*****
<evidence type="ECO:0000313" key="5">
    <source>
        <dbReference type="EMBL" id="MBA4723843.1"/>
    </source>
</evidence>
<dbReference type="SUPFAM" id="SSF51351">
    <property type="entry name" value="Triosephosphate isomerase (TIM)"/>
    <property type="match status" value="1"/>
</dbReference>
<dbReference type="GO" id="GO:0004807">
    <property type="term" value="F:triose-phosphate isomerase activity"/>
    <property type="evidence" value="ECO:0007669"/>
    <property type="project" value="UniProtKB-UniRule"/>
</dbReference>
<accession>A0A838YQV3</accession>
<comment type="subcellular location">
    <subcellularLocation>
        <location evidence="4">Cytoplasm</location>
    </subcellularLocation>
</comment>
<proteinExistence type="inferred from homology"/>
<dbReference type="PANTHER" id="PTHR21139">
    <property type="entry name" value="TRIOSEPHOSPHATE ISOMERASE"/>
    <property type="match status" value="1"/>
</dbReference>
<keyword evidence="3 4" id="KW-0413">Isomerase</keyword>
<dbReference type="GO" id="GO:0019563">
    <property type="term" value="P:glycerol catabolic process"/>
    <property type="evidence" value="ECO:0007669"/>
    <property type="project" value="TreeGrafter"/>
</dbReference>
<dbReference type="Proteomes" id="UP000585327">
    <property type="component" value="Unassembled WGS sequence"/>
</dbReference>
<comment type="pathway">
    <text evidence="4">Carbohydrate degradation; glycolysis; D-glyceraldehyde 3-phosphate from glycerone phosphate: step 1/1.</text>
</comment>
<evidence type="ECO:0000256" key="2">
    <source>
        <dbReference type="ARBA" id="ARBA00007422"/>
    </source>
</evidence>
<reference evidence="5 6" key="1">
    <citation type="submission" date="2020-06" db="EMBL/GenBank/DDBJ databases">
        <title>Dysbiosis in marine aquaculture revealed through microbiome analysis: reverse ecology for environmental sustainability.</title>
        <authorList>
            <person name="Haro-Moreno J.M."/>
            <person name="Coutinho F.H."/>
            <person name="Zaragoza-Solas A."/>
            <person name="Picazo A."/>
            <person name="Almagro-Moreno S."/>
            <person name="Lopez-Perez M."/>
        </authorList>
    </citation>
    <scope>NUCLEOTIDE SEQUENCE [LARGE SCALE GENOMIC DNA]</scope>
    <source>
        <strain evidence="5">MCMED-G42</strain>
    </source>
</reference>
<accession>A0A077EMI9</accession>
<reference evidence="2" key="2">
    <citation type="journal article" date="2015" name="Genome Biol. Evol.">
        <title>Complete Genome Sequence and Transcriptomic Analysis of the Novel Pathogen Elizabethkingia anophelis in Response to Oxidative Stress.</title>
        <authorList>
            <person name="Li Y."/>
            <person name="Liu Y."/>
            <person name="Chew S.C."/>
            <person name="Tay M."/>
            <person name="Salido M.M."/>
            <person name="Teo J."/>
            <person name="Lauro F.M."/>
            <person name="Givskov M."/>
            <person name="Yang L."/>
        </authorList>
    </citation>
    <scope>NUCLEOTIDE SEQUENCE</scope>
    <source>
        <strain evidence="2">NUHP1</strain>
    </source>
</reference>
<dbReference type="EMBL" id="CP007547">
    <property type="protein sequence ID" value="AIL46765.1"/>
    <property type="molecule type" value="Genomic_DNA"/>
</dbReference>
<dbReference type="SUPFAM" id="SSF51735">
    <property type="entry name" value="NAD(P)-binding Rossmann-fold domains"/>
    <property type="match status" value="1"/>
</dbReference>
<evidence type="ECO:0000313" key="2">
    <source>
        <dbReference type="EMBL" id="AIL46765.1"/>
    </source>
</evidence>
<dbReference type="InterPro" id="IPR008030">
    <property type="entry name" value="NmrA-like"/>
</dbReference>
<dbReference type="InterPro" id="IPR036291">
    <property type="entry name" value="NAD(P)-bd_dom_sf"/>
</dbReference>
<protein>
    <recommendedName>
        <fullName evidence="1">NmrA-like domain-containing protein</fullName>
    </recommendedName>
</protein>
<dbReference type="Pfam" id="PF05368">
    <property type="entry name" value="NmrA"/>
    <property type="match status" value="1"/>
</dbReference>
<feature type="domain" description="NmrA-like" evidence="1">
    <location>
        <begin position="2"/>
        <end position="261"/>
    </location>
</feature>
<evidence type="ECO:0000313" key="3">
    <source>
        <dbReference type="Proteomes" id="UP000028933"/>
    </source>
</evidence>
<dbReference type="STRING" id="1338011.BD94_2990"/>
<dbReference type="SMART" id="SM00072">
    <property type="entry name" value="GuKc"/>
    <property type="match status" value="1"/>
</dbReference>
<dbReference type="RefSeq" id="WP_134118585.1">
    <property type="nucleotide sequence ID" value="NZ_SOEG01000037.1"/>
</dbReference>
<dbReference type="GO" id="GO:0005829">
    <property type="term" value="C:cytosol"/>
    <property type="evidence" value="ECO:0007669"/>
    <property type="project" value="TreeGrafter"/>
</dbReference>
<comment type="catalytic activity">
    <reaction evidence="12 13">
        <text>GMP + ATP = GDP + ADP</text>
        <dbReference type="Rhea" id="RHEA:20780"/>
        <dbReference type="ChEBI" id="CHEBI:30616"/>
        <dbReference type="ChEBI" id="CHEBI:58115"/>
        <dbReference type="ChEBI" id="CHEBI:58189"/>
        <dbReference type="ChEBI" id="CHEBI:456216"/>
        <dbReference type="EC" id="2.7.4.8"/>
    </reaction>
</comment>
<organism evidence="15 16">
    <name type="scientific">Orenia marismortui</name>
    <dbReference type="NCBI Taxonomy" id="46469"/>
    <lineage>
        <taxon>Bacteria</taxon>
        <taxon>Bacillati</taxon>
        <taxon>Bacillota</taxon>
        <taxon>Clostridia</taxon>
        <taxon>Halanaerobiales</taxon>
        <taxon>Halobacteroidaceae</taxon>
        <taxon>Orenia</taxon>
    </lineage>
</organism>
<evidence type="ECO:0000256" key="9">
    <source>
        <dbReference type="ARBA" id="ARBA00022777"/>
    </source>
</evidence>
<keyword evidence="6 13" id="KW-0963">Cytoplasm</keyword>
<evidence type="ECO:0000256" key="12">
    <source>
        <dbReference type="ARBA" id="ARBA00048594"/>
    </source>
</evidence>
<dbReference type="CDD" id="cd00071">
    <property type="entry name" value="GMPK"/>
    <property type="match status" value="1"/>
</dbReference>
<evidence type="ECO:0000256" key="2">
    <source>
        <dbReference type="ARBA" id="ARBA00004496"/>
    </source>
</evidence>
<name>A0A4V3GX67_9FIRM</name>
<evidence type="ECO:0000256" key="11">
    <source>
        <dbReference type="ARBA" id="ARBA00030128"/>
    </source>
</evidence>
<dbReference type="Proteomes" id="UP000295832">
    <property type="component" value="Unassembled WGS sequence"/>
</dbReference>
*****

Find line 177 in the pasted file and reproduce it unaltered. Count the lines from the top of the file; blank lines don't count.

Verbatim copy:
<name>A0A4V3GX67_9FIRM</name>